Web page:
On his return trip that took him through several Nordic countries, Ken befriended key individuals who were dedicated to smuggling Bibles into the Soviet Union and began working with them. The problems of their covert work were soon apparent. While it was legal to own a Bible in the Soviet Union, you could not bring Bibles into the country, nor distribute Bibles, nor even lead a group Bible study. These individuals and their organizations were pitted against the KGB and the Soviet Army. The odds did not bode well.
True enough, it proved tremendously costly to get just a few Bibles across the border, often at tremendous risk to the carriers and those in the country with whom they were working. Additionally, the KGB worked to infiltrate and compromise several of the organizations.
Ken’s DIA training, plus his Texas-born mistrust of organizations in general, proved invaluable, and he was able to elude the KGB and continue working to smuggle Bibles into Russia. But he and his team were forced into ever more elaborate schemes. Probably the most fantastical scheme was a remote-control boat they planned to sink just off the Russian coast. After it sank, it would release a homing signal that would then allow their Russian counterparts to locate the boat and retrieve the Bibles stowed safely below.
A series of mishaps, plus the mounting costs of the project, forced Ken to abandon it. He later said that was just as well because the KGB were growing so adept at radar and sonar the mission probably wouldn’t have had much success.
Soon afterward, though, Ken happened on the idea that would transform his approach.
Most who attempted to get the Bible into the hands of Russians assumed they had to smuggle Bibles into the country. But what if you could produce Bibles inside the Soviet Union? Ken didn’t come up with this idea. There had already been several attempts to establish underground printing presses in the country, but most proved too costly and couldn’t overcome the problem of detection. If the KGB showed up at the door, there was no way to hide or destroy the evidence of such a large operation.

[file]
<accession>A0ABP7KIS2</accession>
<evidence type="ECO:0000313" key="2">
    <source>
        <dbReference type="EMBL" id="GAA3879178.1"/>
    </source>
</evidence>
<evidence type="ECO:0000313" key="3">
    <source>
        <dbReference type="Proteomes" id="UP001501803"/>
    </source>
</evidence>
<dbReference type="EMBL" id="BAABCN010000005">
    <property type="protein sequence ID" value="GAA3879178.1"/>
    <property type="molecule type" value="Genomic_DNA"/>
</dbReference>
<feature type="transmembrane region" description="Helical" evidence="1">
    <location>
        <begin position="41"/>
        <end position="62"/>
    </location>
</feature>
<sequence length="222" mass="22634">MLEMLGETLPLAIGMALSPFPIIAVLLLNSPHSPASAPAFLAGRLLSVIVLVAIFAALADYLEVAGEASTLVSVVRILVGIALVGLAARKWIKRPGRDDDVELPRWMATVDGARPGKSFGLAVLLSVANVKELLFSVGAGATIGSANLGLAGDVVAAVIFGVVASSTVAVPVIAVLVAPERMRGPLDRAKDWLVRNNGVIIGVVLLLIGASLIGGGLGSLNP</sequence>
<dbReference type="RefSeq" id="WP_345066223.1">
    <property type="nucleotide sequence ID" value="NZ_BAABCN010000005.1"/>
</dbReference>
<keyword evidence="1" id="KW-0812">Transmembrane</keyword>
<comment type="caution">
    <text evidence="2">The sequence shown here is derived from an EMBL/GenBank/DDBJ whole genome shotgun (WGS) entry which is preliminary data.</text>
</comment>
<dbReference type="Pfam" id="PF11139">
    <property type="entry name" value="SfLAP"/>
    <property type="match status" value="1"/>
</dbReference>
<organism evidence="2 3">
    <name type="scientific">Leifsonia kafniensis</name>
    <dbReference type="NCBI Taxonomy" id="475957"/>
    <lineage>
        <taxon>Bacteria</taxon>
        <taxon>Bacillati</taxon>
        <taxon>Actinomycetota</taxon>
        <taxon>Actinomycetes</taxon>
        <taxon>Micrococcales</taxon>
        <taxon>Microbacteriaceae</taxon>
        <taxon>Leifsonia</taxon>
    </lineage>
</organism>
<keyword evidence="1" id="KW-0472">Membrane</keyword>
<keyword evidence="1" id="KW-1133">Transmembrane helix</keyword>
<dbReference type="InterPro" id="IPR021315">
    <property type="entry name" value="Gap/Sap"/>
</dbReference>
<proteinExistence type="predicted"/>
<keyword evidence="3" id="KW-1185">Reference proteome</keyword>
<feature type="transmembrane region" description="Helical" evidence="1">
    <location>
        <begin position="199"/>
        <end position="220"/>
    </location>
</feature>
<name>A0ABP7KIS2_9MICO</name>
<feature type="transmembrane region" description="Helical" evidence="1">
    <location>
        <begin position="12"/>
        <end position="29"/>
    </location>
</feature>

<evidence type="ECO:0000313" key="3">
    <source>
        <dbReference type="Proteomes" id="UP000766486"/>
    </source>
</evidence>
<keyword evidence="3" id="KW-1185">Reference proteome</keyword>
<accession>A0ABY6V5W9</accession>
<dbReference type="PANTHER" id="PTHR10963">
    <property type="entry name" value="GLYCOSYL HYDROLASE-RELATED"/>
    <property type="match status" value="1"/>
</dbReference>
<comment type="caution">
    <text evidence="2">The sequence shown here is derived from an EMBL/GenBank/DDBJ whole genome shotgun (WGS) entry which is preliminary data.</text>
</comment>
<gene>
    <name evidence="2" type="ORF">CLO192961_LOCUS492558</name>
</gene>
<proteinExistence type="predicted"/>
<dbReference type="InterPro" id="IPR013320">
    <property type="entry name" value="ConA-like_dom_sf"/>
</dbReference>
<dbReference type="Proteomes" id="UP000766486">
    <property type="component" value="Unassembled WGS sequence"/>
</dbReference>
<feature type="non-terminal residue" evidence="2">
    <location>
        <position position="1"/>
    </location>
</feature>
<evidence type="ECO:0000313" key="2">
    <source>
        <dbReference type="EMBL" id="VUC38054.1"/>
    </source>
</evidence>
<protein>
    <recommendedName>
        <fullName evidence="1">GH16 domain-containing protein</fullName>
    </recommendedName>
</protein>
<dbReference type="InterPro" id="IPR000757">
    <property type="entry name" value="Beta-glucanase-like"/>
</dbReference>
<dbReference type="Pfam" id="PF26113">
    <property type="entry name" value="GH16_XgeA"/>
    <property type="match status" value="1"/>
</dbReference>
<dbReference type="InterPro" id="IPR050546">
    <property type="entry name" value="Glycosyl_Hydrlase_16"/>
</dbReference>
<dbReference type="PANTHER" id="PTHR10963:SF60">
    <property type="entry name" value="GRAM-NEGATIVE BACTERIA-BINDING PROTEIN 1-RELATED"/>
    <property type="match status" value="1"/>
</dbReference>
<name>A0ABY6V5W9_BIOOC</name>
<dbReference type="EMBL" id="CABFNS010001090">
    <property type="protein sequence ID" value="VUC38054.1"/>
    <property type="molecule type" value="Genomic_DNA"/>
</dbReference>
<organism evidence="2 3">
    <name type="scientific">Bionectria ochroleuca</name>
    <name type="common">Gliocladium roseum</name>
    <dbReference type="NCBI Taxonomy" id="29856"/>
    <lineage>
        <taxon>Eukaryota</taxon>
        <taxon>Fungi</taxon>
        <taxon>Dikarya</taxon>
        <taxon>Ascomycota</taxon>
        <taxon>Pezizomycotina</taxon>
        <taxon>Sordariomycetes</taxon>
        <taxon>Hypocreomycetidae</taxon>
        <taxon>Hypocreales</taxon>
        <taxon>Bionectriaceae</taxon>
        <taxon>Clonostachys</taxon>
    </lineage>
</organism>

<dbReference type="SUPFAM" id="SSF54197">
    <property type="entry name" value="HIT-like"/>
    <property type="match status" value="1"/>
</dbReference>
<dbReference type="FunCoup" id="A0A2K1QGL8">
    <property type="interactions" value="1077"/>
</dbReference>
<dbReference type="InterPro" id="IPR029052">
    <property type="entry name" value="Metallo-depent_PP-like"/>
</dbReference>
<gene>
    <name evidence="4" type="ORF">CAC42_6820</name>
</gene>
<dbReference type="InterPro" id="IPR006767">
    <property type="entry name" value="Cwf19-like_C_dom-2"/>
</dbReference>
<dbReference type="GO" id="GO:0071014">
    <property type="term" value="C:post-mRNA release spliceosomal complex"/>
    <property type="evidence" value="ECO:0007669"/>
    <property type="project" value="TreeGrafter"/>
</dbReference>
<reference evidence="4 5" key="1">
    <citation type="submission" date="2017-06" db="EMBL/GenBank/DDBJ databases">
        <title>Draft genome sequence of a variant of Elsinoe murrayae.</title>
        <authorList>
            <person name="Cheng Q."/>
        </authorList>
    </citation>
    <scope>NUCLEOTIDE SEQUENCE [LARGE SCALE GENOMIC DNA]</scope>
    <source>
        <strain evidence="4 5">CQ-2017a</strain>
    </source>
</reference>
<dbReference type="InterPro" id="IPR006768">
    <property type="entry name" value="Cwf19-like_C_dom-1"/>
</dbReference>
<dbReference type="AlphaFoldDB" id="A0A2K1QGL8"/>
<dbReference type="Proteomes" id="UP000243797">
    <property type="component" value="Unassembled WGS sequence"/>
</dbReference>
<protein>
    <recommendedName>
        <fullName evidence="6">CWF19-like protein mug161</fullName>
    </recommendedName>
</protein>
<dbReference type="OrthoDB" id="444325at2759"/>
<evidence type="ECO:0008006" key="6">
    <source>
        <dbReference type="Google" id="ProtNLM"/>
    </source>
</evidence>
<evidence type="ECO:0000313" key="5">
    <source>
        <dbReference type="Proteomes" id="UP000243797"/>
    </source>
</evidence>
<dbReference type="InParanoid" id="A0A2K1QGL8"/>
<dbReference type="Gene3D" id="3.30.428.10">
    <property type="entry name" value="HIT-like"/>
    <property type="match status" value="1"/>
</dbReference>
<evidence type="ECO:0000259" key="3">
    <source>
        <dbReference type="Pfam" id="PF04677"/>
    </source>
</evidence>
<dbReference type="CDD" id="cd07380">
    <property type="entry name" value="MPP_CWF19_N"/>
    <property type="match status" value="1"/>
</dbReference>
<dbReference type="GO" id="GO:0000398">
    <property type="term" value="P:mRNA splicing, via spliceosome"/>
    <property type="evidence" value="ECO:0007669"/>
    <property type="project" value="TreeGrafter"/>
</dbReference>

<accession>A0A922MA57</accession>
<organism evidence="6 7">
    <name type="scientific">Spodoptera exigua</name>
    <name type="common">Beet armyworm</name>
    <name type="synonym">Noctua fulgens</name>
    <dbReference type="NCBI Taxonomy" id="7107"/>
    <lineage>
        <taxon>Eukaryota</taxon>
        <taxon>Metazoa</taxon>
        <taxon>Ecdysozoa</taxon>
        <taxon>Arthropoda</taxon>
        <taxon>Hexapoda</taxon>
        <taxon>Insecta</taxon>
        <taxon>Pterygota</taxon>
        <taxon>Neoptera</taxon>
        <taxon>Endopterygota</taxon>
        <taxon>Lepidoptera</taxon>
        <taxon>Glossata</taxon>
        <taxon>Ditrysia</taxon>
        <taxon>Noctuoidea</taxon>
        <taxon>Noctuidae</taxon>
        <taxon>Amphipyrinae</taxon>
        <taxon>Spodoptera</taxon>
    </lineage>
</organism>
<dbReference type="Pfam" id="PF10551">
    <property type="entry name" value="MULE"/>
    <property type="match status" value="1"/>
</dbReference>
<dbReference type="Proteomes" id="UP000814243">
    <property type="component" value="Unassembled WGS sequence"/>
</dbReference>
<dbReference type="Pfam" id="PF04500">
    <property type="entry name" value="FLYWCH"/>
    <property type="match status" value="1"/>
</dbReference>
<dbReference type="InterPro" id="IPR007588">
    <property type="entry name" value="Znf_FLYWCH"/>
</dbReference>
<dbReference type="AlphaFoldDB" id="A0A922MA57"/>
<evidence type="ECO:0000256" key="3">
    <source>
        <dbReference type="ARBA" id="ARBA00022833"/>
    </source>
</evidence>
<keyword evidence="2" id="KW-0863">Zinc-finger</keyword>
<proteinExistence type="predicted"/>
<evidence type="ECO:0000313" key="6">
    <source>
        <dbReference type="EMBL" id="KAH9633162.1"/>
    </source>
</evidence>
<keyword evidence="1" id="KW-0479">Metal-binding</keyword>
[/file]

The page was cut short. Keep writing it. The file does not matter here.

Ken’s innovation was to create a silk screen method of printing that overcame both problems. First, it was a relatively inexpensive printing method to set up, and second, if the KGB came knocking, the whole apparatus could be quickly disassembled and thrown into a fire. The method enjoyed immediate success. In fact, this method was so effective that soon around 75 printing presses had spread throughout all 15 republics of the Soviet Union. Even more importantly, as far as Ken has been able to find out, no one involved in this printing process was ever imprisoned.
Screen printing was an ingenious system whose success made Bibles more readily available to those who desperately wanted them. Ken, however, was not one to take credit. Rather, he pointed to those inside the Soviet Union who endured real hardships and constantly risked imprisonment for this work to succeed. He saw himself as a minor collaborator, reliant on those inside the USSR for their perseverance, their willingness to risk their lives, and their ingenuity to make it happen — they even came up with their own ink made from melted tires and butter and diluted with vodka. But more than this, Ken Howard’s story shows the impact the Bible can have in motivating even the most unlikely of people to take incredible risks and do amazing things and, in turn, the impact that person can have on the world.
"The expense of smuggling, the difficulties of organizing the systems, and the threat it posed to Christians inside the USSR was a continual problem. It always grew worse. It never got any better. Every time a new technique was tried, it grew more expensive. Every time a new system was effective, it seemed to attract more and more attention and people were being sent to prison and punished in other ways. In effect, the concept of smuggling was more one of holding up a flag of resistance than it was in terms of true effectiveness in evangelization of the area." — Dr. Ken Howard